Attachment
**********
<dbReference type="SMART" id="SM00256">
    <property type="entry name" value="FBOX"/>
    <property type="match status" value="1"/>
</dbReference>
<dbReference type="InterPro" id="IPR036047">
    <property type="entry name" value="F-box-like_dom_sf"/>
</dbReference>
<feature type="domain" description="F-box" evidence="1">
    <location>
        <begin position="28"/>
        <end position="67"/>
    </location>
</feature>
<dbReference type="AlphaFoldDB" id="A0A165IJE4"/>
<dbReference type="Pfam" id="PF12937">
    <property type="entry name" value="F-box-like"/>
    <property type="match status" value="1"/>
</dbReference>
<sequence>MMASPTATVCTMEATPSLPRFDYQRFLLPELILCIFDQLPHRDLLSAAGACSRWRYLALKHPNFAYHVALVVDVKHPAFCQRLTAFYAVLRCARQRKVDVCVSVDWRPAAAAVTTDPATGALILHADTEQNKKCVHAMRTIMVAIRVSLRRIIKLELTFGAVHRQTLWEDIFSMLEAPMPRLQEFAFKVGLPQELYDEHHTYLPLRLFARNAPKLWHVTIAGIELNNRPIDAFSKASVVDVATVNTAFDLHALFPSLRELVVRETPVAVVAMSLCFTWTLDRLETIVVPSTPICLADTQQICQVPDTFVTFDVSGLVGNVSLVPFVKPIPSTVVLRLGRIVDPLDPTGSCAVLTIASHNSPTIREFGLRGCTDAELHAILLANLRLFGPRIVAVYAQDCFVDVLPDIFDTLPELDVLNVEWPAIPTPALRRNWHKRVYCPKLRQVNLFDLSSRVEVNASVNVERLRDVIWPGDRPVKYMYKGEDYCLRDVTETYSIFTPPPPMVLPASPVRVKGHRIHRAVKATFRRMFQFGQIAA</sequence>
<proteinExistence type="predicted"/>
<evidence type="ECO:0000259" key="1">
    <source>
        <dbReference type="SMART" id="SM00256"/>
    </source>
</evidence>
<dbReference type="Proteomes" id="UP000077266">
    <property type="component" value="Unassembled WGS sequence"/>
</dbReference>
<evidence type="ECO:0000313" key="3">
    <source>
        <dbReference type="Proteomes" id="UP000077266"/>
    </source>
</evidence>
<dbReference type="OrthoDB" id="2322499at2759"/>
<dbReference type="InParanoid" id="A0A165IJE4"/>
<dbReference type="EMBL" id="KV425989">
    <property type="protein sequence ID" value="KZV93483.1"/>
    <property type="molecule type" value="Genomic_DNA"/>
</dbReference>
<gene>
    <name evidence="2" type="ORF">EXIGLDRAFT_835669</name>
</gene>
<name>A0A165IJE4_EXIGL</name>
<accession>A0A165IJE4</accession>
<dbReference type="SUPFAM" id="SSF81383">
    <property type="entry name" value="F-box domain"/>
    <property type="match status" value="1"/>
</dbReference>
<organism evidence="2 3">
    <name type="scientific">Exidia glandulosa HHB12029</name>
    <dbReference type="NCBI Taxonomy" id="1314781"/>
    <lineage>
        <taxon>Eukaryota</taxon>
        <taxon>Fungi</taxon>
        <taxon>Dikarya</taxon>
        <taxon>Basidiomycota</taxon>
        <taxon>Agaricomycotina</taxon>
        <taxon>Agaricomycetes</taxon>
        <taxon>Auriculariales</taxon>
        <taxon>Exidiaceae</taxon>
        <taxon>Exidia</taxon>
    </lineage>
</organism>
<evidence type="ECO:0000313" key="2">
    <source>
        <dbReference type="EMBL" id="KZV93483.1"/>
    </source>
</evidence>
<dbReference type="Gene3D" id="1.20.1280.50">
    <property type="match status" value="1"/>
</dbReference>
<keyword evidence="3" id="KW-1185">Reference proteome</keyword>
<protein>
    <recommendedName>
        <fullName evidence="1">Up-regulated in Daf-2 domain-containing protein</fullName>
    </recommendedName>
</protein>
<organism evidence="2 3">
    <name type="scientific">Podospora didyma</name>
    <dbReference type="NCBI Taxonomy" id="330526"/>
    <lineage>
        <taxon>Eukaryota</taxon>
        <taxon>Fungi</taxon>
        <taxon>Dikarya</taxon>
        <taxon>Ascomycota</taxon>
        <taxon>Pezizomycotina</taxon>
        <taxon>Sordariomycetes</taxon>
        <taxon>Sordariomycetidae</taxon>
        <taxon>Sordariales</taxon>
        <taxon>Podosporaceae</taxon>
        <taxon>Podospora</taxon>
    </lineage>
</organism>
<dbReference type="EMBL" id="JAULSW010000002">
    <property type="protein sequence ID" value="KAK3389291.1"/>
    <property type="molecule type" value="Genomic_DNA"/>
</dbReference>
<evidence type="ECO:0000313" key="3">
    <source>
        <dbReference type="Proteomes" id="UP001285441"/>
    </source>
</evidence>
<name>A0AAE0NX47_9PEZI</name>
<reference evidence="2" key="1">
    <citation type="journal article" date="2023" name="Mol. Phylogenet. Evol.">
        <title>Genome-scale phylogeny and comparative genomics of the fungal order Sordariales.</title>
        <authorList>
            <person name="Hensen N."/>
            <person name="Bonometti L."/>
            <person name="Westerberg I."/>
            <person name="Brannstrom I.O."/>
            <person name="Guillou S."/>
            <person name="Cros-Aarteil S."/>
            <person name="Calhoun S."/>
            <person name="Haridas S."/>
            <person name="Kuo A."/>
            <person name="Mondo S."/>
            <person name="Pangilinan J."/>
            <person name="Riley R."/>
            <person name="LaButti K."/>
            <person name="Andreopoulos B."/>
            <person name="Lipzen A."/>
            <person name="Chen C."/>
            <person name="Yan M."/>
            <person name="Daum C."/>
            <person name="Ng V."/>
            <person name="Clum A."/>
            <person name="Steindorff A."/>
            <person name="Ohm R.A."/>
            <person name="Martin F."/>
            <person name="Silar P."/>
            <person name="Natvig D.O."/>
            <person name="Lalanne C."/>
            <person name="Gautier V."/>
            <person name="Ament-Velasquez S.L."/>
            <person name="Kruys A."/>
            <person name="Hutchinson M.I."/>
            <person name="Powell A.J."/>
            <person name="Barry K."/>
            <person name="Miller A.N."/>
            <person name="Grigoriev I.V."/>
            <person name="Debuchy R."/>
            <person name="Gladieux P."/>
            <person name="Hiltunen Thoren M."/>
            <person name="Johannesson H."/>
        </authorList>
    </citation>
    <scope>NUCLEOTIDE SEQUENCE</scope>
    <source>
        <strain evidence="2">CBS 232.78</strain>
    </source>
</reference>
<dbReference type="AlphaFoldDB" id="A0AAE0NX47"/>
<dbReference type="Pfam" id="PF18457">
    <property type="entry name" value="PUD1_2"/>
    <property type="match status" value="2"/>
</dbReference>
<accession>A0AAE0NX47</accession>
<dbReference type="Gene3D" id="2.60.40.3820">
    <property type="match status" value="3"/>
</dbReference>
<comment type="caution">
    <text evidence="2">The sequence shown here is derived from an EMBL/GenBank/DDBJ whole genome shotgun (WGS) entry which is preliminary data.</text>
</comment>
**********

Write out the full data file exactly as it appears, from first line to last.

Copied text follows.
<dbReference type="SMART" id="SM00256">
    <property type="entry name" value="FBOX"/>
    <property type="match status" value="1"/>
</dbReference>
<dbReference type="InterPro" id="IPR036047">
    <property type="entry name" value="F-box-like_dom_sf"/>
</dbReference>
<feature type="domain" description="F-box" evidence="1">
    <location>
        <begin position="28"/>
        <end position="67"/>
    </location>
</feature>
<dbReference type="AlphaFoldDB" id="A0A165IJE4"/>
<dbReference type="Pfam" id="PF12937">
    <property type="entry name" value="F-box-like"/>
    <property type="match status" value="1"/>
</dbReference>
<sequence>MMASPTATVCTMEATPSLPRFDYQRFLLPELILCIFDQLPHRDLLSAAGACSRWRYLALKHPNFAYHVALVVDVKHPAFCQRLTAFYAVLRCARQRKVDVCVSVDWRPAAAAVTTDPATGALILHADTEQNKKCVHAMRTIMVAIRVSLRRIIKLELTFGAVHRQTLWEDIFSMLEAPMPRLQEFAFKVGLPQELYDEHHTYLPLRLFARNAPKLWHVTIAGIELNNRPIDAFSKASVVDVATVNTAFDLHALFPSLRELVVRETPVAVVAMSLCFTWTLDRLETIVVPSTPICLADTQQICQVPDTFVTFDVSGLVGNVSLVPFVKPIPSTVVLRLGRIVDPLDPTGSCAVLTIASHNSPTIREFGLRGCTDAELHAILLANLRLFGPRIVAVYAQDCFVDVLPDIFDTLPELDVLNVEWPAIPTPALRRNWHKRVYCPKLRQVNLFDLSSRVEVNASVNVERLRDVIWPGDRPVKYMYKGEDYCLRDVTETYSIFTPPPPMVLPASPVRVKGHRIHRAVKATFRRMFQFGQIAA</sequence>
<proteinExistence type="predicted"/>
<evidence type="ECO:0000259" key="1">
    <source>
        <dbReference type="SMART" id="SM00256"/>
    </source>
</evidence>
<dbReference type="Proteomes" id="UP000077266">
    <property type="component" value="Unassembled WGS sequence"/>
</dbReference>
<evidence type="ECO:0000313" key="3">
    <source>
        <dbReference type="Proteomes" id="UP000077266"/>
    </source>
</evidence>
<dbReference type="OrthoDB" id="2322499at2759"/>
<dbReference type="InParanoid" id="A0A165IJE4"/>
<dbReference type="EMBL" id="KV425989">
    <property type="protein sequence ID" value="KZV93483.1"/>
    <property type="molecule type" value="Genomic_DNA"/>
</dbReference>
<gene>
    <name evidence="2" type="ORF">EXIGLDRAFT_835669</name>
</gene>
<name>A0A165IJE4_EXIGL</name>
<accession>A0A165IJE4</accession>
<dbReference type="SUPFAM" id="SSF81383">
    <property type="entry name" value="F-box domain"/>
    <property type="match status" value="1"/>
</dbReference>
<organism evidence="2 3">
    <name type="scientific">Exidia glandulosa HHB12029</name>
    <dbReference type="NCBI Taxonomy" id="1314781"/>
    <lineage>
        <taxon>Eukaryota</taxon>
        <taxon>Fungi</taxon>
        <taxon>Dikarya</taxon>
        <taxon>Basidiomycota</taxon>
        <taxon>Agaricomycotina</taxon>
        <taxon>Agaricomycetes</taxon>
        <taxon>Auriculariales</taxon>
        <taxon>Exidiaceae</taxon>
        <taxon>Exidia</taxon>
    </lineage>
</organism>
<evidence type="ECO:0000313" key="2">
    <source>
        <dbReference type="EMBL" id="KZV93483.1"/>
    </source>
</evidence>
<dbReference type="Gene3D" id="1.20.1280.50">
    <property type="match status" value="1"/>
</dbReference>
<keyword evidence="3" id="KW-1185">Reference proteome</keyword>
<protein>
    <recommendedName>
        <fullName evidence="1">Up-regulated in Daf-2 domain-containing protein</fullName>
    </recommendedName>
</protein>
<organism evidence="2 3">
    <name type="scientific">Podospora didyma</name>
    <dbReference type="NCBI Taxonomy" id="330526"/>
    <lineage>
        <taxon>Eukaryota</taxon>
        <taxon>Fungi</taxon>
        <taxon>Dikarya</taxon>
        <taxon>Ascomycota</taxon>
        <taxon>Pezizomycotina</taxon>
        <taxon>Sordariomycetes</taxon>
        <taxon>Sordariomycetidae</taxon>
        <taxon>Sordariales</taxon>
        <taxon>Podosporaceae</taxon>
        <taxon>Podospora</taxon>
    </lineage>
</organism>
<dbReference type="EMBL" id="JAULSW010000002">
    <property type="protein sequence ID" value="KAK3389291.1"/>
    <property type="molecule type" value="Genomic_DNA"/>
</dbReference>
<evidence type="ECO:0000313" key="3">
    <source>
        <dbReference type="Proteomes" id="UP001285441"/>
    </source>
</evidence>
<name>A0AAE0NX47_9PEZI</name>
<reference evidence="2" key="1">
    <citation type="journal article" date="2023" name="Mol. Phylogenet. Evol.">
        <title>Genome-scale phylogeny and comparative genomics of the fungal order Sordariales.</title>
        <authorList>
            <person name="Hensen N."/>
            <person name="Bonometti L."/>
            <person name="Westerberg I."/>
            <person name="Brannstrom I.O."/>
            <person name="Guillou S."/>
            <person name="Cros-Aarteil S."/>
            <person name="Calhoun S."/>
            <person name="Haridas S."/>
            <person name="Kuo A."/>
            <person name="Mondo S."/>
            <person name="Pangilinan J."/>
            <person name="Riley R."/>
            <person name="LaButti K."/>
            <person name="Andreopoulos B."/>
            <person name="Lipzen A."/>
            <person name="Chen C."/>
            <person name="Yan M."/>
            <person name="Daum C."/>
            <person name="Ng V."/>
            <person name="Clum A."/>
            <person name="Steindorff A."/>
            <person name="Ohm R.A."/>
            <person name="Martin F."/>
            <person name="Silar P."/>
            <person name="Natvig D.O."/>
            <person name="Lalanne C."/>
            <person name="Gautier V."/>
            <person name="Ament-Velasquez S.L."/>
            <person name="Kruys A."/>
            <person name="Hutchinson M.I."/>
            <person name="Powell A.J."/>
            <person name="Barry K."/>
            <person name="Miller A.N."/>
            <person name="Grigoriev I.V."/>
            <person name="Debuchy R."/>
            <person name="Gladieux P."/>
            <person name="Hiltunen Thoren M."/>
            <person name="Johannesson H."/>
        </authorList>
    </citation>
    <scope>NUCLEOTIDE SEQUENCE</scope>
    <source>
        <strain evidence="2">CBS 232.78</strain>
    </source>
</reference>
<dbReference type="AlphaFoldDB" id="A0AAE0NX47"/>
<dbReference type="Pfam" id="PF18457">
    <property type="entry name" value="PUD1_2"/>
    <property type="match status" value="2"/>
</dbReference>
<accession>A0AAE0NX47</accession>
<dbReference type="Gene3D" id="2.60.40.3820">
    <property type="match status" value="3"/>
</dbReference>
<comment type="caution">
    <text evidence="2">The sequence shown here is derived from an EMBL/GenBank/DDBJ whole genome shotgun (WGS) entry which is preliminary data.</text>
</comment>